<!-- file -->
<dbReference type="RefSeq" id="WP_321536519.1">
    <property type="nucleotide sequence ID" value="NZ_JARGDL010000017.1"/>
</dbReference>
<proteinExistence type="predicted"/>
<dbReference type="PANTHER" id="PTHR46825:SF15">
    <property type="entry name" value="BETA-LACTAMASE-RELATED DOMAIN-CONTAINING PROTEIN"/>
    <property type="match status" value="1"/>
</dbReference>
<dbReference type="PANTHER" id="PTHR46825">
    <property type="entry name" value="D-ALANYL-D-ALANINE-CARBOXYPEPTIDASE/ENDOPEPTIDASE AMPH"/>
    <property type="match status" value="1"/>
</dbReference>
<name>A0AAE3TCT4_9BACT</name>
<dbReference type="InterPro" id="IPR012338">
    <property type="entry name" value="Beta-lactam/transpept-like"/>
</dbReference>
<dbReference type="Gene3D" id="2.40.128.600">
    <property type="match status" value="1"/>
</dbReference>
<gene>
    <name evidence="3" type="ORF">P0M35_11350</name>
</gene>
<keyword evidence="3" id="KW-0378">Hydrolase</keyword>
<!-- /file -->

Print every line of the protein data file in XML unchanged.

<dbReference type="RefSeq" id="WP_321536519.1">
    <property type="nucleotide sequence ID" value="NZ_JARGDL010000017.1"/>
</dbReference>
<proteinExistence type="predicted"/>
<dbReference type="PANTHER" id="PTHR46825:SF15">
    <property type="entry name" value="BETA-LACTAMASE-RELATED DOMAIN-CONTAINING PROTEIN"/>
    <property type="match status" value="1"/>
</dbReference>
<dbReference type="PANTHER" id="PTHR46825">
    <property type="entry name" value="D-ALANYL-D-ALANINE-CARBOXYPEPTIDASE/ENDOPEPTIDASE AMPH"/>
    <property type="match status" value="1"/>
</dbReference>
<name>A0AAE3TCT4_9BACT</name>
<dbReference type="InterPro" id="IPR012338">
    <property type="entry name" value="Beta-lactam/transpept-like"/>
</dbReference>
<dbReference type="Gene3D" id="2.40.128.600">
    <property type="match status" value="1"/>
</dbReference>
<gene>
    <name evidence="3" type="ORF">P0M35_11350</name>
</gene>
<keyword evidence="3" id="KW-0378">Hydrolase</keyword>